Noradrenergic and dopaminergic effects of nomifensine in healthy volunteers
by
Scheinin M, Lindberg R, Syvalahti E,
Hietala J, Pihlajamaki K, Scheinin H
Clin Pharmacol Ther 1987 Jan; 41(1):88-96


ABSTRACT

Intravenous doses (100 mg in 20 minutes) of the antidepressant drug nomifensine, administered to male volunteers, increased heart rate and blood pressure, elevated the plasma levels of norepinephrine and its metabolite 3-methoxy-4-hydroxyphenylglycol (MHPG), and powerfully stimulated growth hormone release and inhibited the secretion of prolactin. Oral nomifensine, either as a single 100 mg dose or as a similar dose after 2 weeks' treatment with the drug (150 mg/day), caused none of the above effects. This was in line with the limited (less than 30%) oral bioavailability of the active, unconjugated form of the drug, estimated in the same subjects. MHPG in plasma was slightly but consistently reduced by the 2 weeks' treatment, suggesting reduced turnover of norepinephrine. The observed clinical effects of nomifensine are compatible with uptake inhibition and augmented release of norepinephrine and dopamine and possibly direct agonistic effects on dopamine receptors. Although nomifensine was withdrawn from the market because of immunologic complications, it serves as a model compound of a new pharmacologic class of antidepressants, devoid of many of the disturbing side effects of the tricyclic drugs.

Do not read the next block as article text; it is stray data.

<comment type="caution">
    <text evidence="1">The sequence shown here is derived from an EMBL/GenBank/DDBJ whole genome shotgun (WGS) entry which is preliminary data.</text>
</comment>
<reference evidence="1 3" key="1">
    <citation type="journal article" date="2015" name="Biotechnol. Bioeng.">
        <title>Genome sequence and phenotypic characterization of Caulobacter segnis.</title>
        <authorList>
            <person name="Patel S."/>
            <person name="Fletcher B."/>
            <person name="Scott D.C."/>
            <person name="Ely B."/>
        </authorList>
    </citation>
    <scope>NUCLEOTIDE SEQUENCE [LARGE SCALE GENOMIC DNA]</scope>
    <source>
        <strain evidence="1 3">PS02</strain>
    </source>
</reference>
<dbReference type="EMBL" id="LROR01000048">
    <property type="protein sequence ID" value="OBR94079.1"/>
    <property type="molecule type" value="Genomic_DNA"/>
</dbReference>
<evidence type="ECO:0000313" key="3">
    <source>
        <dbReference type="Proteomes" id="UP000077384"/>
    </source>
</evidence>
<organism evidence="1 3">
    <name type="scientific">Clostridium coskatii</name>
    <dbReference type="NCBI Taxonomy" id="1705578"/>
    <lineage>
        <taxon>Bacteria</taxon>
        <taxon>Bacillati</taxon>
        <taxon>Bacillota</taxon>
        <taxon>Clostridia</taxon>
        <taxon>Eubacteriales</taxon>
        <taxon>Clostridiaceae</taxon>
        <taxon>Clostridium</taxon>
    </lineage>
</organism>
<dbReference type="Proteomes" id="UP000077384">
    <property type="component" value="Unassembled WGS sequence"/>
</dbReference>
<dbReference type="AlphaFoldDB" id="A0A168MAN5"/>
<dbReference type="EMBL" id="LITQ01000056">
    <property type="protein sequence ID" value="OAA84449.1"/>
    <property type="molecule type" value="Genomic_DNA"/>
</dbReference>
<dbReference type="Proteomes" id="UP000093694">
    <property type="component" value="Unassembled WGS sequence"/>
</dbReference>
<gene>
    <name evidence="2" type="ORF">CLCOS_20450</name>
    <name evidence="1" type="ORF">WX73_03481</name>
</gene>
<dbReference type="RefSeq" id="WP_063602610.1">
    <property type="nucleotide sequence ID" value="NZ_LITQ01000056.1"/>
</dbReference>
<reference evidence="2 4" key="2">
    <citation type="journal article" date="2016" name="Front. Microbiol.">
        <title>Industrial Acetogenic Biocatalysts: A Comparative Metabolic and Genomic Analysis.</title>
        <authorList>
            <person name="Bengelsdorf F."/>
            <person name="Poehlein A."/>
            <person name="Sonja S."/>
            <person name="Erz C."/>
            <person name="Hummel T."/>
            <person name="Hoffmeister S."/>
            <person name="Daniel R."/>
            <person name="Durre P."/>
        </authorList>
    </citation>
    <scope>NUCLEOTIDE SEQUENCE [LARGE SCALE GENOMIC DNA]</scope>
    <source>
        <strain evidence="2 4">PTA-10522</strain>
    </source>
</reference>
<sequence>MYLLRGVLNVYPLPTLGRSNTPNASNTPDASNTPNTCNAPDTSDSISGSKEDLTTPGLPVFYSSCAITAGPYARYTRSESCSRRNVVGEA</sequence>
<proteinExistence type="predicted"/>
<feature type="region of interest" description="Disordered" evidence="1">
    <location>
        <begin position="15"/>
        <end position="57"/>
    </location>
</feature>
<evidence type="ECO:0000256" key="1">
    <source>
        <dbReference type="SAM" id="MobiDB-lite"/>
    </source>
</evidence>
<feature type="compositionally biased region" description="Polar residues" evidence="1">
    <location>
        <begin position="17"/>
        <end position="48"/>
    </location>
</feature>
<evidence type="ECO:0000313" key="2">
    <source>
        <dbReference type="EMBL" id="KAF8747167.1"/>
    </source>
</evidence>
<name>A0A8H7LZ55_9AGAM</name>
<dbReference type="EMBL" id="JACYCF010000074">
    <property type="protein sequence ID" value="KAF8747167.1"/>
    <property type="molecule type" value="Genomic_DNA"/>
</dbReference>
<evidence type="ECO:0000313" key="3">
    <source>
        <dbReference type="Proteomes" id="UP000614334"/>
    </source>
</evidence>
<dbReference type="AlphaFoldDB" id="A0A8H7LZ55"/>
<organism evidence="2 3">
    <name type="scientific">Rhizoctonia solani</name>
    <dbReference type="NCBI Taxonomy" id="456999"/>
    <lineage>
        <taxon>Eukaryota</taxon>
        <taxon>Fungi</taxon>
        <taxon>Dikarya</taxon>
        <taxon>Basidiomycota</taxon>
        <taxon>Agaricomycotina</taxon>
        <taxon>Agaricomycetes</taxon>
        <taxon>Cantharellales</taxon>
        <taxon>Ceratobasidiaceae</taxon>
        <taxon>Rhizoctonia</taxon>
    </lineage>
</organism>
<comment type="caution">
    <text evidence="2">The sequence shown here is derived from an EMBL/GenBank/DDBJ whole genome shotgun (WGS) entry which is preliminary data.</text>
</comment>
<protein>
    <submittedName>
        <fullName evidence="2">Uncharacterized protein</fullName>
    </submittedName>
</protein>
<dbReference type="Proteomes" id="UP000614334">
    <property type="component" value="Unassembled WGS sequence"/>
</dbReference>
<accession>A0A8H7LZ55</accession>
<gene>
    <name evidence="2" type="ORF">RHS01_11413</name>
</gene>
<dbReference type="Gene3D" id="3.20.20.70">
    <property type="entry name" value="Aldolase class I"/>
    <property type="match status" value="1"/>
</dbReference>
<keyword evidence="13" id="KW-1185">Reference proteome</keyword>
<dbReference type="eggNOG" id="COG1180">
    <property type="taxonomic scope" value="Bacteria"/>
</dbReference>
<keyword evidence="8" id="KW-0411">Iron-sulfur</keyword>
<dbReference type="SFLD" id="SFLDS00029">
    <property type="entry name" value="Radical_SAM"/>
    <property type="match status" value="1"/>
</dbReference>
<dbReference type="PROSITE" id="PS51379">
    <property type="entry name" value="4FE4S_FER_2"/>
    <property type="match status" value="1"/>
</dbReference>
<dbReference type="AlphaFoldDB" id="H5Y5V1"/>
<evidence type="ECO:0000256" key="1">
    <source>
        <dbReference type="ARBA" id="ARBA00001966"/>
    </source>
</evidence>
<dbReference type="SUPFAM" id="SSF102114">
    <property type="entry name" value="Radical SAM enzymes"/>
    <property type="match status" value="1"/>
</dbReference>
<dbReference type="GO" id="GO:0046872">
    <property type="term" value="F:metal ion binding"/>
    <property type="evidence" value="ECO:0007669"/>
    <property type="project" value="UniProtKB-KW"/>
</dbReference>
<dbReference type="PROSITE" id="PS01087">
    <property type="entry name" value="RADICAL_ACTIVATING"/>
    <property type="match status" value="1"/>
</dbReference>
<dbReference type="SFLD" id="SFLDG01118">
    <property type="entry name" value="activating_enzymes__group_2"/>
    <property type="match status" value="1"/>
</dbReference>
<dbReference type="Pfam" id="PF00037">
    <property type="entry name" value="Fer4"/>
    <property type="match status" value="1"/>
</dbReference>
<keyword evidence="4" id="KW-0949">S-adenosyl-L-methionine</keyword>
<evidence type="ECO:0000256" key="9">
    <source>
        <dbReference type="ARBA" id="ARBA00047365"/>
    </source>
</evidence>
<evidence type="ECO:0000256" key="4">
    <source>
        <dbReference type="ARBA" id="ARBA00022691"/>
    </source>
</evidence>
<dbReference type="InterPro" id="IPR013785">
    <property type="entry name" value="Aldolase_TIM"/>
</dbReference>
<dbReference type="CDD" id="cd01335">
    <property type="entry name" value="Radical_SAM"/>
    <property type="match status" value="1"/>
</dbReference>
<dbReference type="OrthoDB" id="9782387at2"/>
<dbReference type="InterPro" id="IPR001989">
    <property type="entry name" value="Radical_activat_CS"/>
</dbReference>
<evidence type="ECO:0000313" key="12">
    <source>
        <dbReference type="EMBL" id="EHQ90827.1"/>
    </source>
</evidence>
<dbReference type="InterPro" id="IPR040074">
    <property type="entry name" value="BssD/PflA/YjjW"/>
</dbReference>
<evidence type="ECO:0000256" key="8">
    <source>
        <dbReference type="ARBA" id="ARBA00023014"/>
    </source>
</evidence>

Dopamine
Bupropion
Amineptine
Noradrenaline
Methylphenidate
Rats on nonifensine
Nomifensine: acute effects
Nomifensine: pharmacology
Nomifensine: pharmacokinetics
Nomifensine and hemolytic anemia
Nomifensine, bupropion and cocaine



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